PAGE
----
It didn’t take long for the same thing to occur on the Saint Paul side of the Mississippi.
In mid-April, UST men’s hoops saw a major defection when freshman Andrew Rohde, the team’s leading scorer in 2022-23 and one of the top first-year players in the country, left for the University of Virginia. Rohde will hope to find his way into playing for a program that won 25 games last season and was a fourth seed in the NCAA tournament.
UST won 19 games last year with a team that had two seniors and two graduate students. Rohde’s departure left another opening for playing time. Enter 6-foot-4 guard Raheem Anthony, who was a first-team D3hoops.com all-American and led the MIAC in scoring with 24.6 points per game for Saint Mary’s. Anthony played four seasons for the Cardinals and will be a graduate transfer at UST. He joins Tauer’s son Adam, a 6-foot-4 guard from Cretin-Derham Hall, and Hayden Tibbits, a 5-foot-11 sharpshooter from Class AAAA state title winner Wayzata.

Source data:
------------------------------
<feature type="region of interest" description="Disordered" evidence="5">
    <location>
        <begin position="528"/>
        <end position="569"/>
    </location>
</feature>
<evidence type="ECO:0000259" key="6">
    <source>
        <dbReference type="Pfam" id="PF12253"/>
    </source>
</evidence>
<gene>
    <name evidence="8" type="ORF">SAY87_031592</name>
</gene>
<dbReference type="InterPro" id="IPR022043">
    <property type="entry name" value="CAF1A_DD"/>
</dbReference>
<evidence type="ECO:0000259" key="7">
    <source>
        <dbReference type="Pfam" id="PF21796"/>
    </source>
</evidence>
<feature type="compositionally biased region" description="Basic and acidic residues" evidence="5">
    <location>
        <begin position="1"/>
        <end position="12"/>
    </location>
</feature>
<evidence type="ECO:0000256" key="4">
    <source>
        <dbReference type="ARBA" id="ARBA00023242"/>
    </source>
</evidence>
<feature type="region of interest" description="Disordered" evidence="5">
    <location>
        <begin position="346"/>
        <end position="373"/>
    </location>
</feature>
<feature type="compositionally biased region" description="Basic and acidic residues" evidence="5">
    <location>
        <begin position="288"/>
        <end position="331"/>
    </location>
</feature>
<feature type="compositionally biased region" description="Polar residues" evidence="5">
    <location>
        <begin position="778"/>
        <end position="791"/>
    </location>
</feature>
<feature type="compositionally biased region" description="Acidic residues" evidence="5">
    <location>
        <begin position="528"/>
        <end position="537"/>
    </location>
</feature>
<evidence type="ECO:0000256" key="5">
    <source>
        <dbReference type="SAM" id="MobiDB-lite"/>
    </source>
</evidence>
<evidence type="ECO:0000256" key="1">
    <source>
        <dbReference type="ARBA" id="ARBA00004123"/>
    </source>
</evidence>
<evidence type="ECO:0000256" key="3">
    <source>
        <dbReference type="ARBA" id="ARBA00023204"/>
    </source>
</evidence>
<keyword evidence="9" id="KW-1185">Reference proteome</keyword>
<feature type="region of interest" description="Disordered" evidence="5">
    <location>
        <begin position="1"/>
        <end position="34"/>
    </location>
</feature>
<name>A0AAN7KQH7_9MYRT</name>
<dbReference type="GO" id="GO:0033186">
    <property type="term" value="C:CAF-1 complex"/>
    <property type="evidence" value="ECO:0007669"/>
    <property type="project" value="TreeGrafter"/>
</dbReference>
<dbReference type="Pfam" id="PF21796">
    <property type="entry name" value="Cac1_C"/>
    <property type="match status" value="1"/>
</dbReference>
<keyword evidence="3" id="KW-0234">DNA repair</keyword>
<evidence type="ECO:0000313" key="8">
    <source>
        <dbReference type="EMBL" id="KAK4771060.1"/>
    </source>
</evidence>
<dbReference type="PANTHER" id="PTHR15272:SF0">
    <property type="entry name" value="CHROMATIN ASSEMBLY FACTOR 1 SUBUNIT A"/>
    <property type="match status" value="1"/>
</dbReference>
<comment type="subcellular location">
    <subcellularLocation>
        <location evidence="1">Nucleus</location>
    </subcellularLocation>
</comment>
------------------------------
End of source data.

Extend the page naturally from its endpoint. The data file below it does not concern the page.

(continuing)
Saint Kate’s golfer earns NCAA selection
As the MIAC sports season draws to an end, one Saint Catherine University student has earned an impressive honor. Sophomore Kyra Venne was named the conference’s women’s golfer of the year. The Woodbury native was the medalist at the league’s recent golf tournament, finishing at 3 over par in the 54-hole event. Her consistent play earned her a trip to the NCAA Division III meet in mid-May. After two rounds, she was tied for 35th place among the individual golfers, but didn’t get to a third round when the NCAA was forced to stop play due to an unplayable condition on one of the holes.
Dave Wright can be reached at email@example.com.